Another needless source of question marks over people’s heads is links and buttons that aren’t obviously clickable. As a user, I should never have to devote a millisecond of thought to whether things are clickable—or not.
every question mark adds to our cognitive workload, distracting our attention from the task at hand. The distractions may be slight but they add up, especially if it’s something we do all the time like deciding what to click on. And as a rule, people don’t like to puzzle over how to do things.
We’re thinking “great literature” (or at least “product brochure”), while the user’s reality is much closer to “billboard going by at 60 miles an hour.”
When we’re designing pages, we tend to assume that users will scan the page, consider all of the available options, and choose the best one. In reality, though, most of the time we don’t choose the best option—we choose the first reasonable option, a strategy known as satisficing.1 As soon as we find a link that seems like it might lead to what we’re looking for, there’s a very good chance that we’ll click it.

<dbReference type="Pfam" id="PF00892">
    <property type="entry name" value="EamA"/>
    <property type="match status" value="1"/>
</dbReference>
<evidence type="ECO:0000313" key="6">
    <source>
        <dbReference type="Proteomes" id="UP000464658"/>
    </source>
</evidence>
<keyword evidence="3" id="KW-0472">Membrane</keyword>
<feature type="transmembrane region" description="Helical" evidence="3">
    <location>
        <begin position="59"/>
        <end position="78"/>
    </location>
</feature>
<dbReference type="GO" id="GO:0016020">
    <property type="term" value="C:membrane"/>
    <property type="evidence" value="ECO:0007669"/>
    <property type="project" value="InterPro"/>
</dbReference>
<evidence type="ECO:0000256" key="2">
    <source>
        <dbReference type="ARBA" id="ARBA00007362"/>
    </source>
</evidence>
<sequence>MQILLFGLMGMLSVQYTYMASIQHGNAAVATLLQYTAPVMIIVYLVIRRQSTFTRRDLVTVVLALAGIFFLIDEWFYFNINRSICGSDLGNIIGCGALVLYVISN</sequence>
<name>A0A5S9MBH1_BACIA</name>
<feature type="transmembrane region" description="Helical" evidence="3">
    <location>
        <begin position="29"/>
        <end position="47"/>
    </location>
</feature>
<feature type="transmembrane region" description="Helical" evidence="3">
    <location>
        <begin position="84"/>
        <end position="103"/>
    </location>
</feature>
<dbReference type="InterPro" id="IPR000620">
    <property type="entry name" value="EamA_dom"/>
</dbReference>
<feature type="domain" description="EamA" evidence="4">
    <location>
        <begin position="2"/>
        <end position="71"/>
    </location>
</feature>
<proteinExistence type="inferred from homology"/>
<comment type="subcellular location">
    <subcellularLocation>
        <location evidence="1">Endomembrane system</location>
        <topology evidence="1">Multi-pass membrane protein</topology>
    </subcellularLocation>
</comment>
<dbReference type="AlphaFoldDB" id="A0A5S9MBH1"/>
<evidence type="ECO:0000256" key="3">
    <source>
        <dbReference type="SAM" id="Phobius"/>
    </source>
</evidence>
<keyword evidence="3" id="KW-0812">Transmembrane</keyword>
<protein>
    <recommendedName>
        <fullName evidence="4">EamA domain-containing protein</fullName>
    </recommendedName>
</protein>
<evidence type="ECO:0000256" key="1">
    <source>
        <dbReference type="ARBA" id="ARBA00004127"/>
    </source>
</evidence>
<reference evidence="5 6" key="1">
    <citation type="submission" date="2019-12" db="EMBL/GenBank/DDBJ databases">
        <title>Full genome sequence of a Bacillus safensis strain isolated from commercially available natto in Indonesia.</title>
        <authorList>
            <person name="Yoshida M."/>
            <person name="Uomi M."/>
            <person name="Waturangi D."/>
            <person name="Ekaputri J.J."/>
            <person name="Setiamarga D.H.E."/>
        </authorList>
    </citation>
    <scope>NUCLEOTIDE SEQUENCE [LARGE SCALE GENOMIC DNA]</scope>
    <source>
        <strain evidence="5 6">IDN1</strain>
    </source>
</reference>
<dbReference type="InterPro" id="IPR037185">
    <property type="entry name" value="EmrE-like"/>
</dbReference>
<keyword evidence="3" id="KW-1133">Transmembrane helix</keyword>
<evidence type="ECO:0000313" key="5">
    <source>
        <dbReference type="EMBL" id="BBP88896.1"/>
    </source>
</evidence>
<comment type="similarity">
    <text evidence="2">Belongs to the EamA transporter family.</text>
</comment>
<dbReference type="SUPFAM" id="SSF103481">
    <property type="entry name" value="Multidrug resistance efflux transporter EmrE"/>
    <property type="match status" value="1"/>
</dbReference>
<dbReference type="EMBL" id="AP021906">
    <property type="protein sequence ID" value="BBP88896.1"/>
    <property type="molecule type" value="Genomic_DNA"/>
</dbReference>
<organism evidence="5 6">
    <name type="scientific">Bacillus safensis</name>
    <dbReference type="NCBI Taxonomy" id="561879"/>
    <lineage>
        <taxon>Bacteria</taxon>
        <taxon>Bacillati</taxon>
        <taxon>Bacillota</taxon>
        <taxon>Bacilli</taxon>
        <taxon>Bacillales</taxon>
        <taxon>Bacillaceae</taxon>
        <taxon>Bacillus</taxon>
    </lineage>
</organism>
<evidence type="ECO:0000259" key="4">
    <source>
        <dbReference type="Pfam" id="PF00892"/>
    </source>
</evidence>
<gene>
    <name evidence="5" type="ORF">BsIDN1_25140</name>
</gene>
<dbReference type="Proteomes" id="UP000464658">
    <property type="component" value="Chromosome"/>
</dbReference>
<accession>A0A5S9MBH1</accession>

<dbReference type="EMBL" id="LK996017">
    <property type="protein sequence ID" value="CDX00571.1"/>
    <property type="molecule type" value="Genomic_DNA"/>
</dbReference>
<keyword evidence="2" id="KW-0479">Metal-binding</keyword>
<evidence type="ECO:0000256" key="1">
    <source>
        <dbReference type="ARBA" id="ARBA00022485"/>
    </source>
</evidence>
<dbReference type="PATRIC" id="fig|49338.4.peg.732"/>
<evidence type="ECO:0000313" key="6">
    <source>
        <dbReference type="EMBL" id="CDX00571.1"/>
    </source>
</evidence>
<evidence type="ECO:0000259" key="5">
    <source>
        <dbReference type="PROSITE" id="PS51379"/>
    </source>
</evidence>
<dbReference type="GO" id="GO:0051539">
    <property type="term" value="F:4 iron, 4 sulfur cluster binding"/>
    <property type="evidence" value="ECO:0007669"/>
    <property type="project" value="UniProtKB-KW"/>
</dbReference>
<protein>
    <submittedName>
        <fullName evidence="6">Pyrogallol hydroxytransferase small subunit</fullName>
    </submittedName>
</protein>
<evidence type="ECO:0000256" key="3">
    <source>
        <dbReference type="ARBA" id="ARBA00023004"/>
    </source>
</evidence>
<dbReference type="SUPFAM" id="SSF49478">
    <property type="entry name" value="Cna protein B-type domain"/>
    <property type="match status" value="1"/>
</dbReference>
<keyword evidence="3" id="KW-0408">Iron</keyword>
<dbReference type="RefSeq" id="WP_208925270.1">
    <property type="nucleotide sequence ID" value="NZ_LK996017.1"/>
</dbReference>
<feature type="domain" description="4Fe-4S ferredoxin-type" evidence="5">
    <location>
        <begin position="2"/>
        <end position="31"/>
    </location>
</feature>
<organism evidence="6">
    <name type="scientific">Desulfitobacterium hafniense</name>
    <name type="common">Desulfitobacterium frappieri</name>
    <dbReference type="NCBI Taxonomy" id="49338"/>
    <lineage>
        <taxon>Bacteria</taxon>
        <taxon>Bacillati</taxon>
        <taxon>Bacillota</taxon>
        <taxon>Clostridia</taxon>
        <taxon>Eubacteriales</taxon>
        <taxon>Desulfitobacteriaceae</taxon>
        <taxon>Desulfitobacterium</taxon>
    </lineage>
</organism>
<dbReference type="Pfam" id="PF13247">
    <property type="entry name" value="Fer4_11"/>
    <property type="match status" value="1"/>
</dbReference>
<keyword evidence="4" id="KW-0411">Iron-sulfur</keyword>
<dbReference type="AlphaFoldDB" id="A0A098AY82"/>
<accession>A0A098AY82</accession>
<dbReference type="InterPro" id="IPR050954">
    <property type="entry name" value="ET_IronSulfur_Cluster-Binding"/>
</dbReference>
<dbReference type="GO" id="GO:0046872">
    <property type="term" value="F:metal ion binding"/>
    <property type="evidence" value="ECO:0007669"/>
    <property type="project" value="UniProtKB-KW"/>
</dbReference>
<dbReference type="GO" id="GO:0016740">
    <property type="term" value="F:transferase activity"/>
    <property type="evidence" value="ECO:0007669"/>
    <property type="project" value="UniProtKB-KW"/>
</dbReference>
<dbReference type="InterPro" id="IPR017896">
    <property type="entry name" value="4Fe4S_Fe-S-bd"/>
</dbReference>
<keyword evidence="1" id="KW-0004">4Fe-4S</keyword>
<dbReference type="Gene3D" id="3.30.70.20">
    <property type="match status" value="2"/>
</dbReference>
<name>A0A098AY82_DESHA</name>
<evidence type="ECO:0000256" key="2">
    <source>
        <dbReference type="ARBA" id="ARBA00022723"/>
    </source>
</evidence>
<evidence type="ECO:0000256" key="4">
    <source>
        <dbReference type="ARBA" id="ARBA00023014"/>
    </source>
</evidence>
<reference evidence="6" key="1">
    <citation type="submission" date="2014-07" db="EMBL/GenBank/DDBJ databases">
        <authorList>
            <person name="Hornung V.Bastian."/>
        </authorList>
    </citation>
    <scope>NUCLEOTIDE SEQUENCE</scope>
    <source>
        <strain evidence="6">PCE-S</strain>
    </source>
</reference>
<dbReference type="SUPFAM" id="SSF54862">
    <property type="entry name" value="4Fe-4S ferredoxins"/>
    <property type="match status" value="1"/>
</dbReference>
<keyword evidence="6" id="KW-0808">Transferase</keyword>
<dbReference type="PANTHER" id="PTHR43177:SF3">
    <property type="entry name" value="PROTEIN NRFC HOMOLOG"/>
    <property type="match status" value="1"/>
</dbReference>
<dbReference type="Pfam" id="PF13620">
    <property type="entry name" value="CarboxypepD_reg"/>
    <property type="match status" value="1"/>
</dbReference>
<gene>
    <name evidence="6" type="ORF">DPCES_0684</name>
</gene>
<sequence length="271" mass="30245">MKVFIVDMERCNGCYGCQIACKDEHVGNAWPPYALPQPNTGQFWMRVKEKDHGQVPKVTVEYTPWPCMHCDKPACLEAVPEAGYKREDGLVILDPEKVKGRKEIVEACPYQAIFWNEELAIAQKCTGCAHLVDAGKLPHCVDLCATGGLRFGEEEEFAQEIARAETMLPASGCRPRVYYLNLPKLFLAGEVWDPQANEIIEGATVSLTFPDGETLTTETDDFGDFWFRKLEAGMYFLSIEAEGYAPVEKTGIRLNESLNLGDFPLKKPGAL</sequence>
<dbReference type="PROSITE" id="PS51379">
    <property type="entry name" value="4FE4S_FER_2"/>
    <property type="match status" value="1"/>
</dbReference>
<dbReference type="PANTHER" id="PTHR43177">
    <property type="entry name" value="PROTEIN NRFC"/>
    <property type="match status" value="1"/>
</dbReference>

One problem with conventions, though: Designers are often reluctant to take advantage of them. Faced with the prospect of following a convention, there’s a great temptation for designers to try reinventing the wheel instead, largely because they feel (not incorrectly) that they’ve been hired to do something new and different, not the same old thing. Not to mention the fact that praise from peers, awards, and high-profile job offers are rarely based on criteria like “best use of conventions.”